Julius Caesar

-- Marc Antony makes a speech just after Caesar has been killed: "Friends, Romans, Countrymen, lend me your ears..." What does Antony say to appeal to the Roman people? How effective is he?

Julius Caesar

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Antony's speech begins with the famous lines, "Friends, Romans, countrymen, lend me your ears" (3.2.70). His speech continually praises Brutus as "an honourable man" who has killed Caesar for being ambitious yet also describes Caesar as the most honorable and generous of men. In this way, Antony appears to praise his friend while respecting the men who murdered him, when in fact, Antony is inciting the crowd against Brutus, Cassius and the conspirators.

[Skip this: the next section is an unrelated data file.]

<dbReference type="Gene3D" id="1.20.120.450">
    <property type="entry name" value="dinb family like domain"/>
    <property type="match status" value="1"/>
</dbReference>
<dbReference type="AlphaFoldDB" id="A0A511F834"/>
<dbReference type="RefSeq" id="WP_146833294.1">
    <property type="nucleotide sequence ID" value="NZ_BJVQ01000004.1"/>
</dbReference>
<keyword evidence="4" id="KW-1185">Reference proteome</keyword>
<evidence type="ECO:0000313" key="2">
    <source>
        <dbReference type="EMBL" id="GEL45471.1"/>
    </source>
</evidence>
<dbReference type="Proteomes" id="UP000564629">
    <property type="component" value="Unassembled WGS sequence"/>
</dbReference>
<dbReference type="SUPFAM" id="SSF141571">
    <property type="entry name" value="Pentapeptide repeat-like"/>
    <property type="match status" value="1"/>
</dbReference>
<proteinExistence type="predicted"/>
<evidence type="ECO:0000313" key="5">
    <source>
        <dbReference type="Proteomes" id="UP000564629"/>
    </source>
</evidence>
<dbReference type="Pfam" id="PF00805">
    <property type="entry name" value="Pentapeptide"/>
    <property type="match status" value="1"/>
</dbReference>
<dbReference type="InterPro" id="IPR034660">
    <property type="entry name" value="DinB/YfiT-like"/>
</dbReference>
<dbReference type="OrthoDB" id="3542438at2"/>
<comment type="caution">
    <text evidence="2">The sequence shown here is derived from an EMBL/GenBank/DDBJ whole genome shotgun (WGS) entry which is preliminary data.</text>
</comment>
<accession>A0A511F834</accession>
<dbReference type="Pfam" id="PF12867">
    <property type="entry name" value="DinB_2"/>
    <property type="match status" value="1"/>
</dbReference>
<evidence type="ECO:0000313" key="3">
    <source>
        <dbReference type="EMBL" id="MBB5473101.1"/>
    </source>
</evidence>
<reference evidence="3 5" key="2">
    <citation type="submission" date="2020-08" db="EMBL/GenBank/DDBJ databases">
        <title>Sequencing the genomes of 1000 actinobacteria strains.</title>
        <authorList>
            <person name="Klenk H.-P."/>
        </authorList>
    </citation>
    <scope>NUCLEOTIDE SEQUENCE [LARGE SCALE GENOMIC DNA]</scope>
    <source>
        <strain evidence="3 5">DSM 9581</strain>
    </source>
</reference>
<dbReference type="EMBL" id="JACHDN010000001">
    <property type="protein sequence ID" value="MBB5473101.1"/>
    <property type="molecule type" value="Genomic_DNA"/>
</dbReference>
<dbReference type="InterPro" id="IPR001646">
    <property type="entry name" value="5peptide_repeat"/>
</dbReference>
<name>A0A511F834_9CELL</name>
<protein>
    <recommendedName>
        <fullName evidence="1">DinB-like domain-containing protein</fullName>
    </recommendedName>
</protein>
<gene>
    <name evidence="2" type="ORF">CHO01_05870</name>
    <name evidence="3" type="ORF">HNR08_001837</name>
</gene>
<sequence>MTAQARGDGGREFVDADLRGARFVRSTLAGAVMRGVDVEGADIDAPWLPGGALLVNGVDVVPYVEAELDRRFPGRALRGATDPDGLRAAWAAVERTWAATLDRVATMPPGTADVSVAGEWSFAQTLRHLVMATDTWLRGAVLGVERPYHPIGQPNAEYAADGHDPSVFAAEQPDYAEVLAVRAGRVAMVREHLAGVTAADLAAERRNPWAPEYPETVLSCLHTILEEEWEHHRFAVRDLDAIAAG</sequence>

The plebeians are easily swayed and conclude that Caesar was not ambitious, and was wrongly murdered. Next, after the plebeians beg, Antony reads Caesar's will after descending into the masses and standing next to Caesar's body. He shows them the stab wounds and names the conspirators who gave Caesar the wounds. The crowd starts to surge away in anarchy, crying, "Revenge! About! Seek! Burn! Fire! Kill! Slay!" (3.2.196). Antony stops them and finally reads the will, in which Caesar has given every Roman citizen seventy-five drachmas and the freedom to roam his land. The plebeians react in a frenzy of anger against the men who killed Caesar, and carry away the body. Antony says, "Now let it work. Mischief, thou art afoot. / Take thou what course thou wilt" (3.2.248-249). The servant of Octavius arrives and tells Antony that Octavius is already in Rome and is waiting for him at Caesar's house.